Riffing, for those who don’t know the word, is used across many realms including comedy and music, and especially jazz.

Why am I thinking so much about riffing this week?

This week I had the honour to join Maria Quiban in a Google Hangout with Sir Ben Kinsley, and we chatted about comedy and he mentioned riffing.

Ben Kinsley talks comedy with Martin Shervington


Riffing is natural. It is just what you do when you are relaxed and playing. It is what you do with your best friends, and quite possibly when you get your biggest laughs.

Why is this interesting timing?

Well, this was a synchronistic follow up to a conversation that began with David Amerland here just a couple of days earlier:

There really has been a riff in the air.

As I mention in the comments, riffing is a spontaneous flow of engagement; and you need faith that being ‘you’ being you is funny enough without any gags, without a script.
I’ve just returned to stand-up school for 5 weeks, and the teachers often say your script, your set, is what you fall back on when you are not simply being yourself in the room (well, something like that).
I am still VERY amateur and know riffing is when just relax into our playful selves.

The psychology

In terms of psychology, and you can see this in hangout and on threads too, riffing creates strong engagement as it is natural. It is quick. It grabs attention.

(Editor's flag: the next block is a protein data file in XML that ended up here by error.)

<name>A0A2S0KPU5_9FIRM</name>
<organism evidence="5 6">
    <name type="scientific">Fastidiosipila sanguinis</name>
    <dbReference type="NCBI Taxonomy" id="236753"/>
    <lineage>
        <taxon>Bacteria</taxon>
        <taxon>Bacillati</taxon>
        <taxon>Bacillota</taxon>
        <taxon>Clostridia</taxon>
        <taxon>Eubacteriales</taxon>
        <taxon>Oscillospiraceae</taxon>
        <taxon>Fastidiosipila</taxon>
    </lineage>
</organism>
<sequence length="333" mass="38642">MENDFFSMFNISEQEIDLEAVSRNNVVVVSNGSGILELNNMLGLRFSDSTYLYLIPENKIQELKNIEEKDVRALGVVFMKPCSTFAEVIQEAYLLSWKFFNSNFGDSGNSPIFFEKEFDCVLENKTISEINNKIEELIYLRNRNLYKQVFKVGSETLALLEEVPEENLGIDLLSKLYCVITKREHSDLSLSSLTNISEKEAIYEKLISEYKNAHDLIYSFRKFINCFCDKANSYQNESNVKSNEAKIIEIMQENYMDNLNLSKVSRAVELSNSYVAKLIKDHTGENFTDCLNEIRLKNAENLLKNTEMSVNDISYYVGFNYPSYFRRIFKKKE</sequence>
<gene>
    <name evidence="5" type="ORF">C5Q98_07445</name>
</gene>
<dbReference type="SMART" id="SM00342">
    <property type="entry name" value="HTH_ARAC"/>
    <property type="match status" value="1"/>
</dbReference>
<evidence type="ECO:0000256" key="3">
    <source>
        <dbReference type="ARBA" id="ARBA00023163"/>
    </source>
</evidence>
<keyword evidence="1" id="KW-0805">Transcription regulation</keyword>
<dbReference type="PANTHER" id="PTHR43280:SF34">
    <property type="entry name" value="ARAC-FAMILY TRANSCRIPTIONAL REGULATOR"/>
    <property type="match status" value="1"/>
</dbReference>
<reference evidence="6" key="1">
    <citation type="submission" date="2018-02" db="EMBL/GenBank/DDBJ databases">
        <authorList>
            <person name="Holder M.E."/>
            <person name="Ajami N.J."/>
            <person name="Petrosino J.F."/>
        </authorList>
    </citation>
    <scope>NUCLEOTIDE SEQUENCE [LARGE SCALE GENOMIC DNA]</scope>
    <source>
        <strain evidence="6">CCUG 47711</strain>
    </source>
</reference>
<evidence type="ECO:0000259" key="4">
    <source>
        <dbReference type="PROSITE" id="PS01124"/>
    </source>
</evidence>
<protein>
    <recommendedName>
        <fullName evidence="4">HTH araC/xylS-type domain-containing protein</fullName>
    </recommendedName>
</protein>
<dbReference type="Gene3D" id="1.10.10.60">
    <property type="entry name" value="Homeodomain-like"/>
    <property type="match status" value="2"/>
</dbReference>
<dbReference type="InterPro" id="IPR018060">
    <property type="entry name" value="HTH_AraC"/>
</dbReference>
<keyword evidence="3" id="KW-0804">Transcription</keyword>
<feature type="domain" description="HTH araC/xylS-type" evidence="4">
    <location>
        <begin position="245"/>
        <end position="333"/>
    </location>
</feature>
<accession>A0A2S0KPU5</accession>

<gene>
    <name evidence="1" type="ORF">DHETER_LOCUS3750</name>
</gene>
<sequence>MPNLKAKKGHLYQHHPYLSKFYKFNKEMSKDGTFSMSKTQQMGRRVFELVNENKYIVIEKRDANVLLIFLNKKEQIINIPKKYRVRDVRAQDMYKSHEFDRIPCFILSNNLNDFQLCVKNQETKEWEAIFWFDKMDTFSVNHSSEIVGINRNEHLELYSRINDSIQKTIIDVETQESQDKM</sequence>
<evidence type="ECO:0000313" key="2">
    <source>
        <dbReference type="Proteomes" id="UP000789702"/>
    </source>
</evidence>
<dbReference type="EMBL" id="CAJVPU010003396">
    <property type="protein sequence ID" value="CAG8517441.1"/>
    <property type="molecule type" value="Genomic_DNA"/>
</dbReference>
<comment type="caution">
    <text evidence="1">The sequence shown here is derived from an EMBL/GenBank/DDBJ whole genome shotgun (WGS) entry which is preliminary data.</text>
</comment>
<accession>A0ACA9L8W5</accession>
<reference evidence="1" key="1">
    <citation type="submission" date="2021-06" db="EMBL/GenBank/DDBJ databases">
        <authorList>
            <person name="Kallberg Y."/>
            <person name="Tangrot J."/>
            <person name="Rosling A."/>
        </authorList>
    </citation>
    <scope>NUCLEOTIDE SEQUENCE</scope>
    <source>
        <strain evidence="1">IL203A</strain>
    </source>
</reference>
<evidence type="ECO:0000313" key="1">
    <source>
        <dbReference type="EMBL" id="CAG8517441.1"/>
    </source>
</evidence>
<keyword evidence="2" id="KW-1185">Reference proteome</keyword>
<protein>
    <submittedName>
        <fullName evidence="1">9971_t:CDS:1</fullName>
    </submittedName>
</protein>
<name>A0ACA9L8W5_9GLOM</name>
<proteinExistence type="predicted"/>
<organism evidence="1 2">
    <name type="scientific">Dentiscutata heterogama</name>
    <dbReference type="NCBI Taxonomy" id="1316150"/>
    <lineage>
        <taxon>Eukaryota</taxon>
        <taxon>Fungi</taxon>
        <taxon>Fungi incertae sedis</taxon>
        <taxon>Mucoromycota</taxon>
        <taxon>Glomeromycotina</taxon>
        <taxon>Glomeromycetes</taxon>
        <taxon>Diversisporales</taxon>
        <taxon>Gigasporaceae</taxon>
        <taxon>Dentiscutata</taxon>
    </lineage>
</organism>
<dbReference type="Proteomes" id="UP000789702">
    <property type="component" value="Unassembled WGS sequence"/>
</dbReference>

Riffing is when someone just ‘is’, just ‘says’, just ‘does’ that thing spontaneously.

When we run a script, often people feel it is false, just delivering jokes. But when we tell stories naturally, we can include a fresh spontaneity, making it ‘new everytime’. This is when our material and our natural desire to connect with the audience start to work together.

A few self-indulgent examples in the last 24 hours

I was in a coffee shop today and whilst I am sure this joke is not original, someone mentioned there star sign. Then they asked me mine. I responded with “I don’t believe in Star signs. I’m a Cancer and we are very skeptical.”
Last night one of my best buddies, Chris Tabish, said “We need an audience member in the hangout as even though we sometimes laugh at each others content, we are both generators.” I said “Yeh, yeh that’s the reason I don’t laugh at your material.” How we laughed.

In the UK, we call this banter. It is playful, fun and engaging. And it generate laughs.

What next?

Over the coming months I’ll experiment with ‘Hangout, Standup!’ – something I’ve been planning for almost 2 years now. The time has come. We shall riff!

In fact, we have a pilot this evening so I will report back soon…


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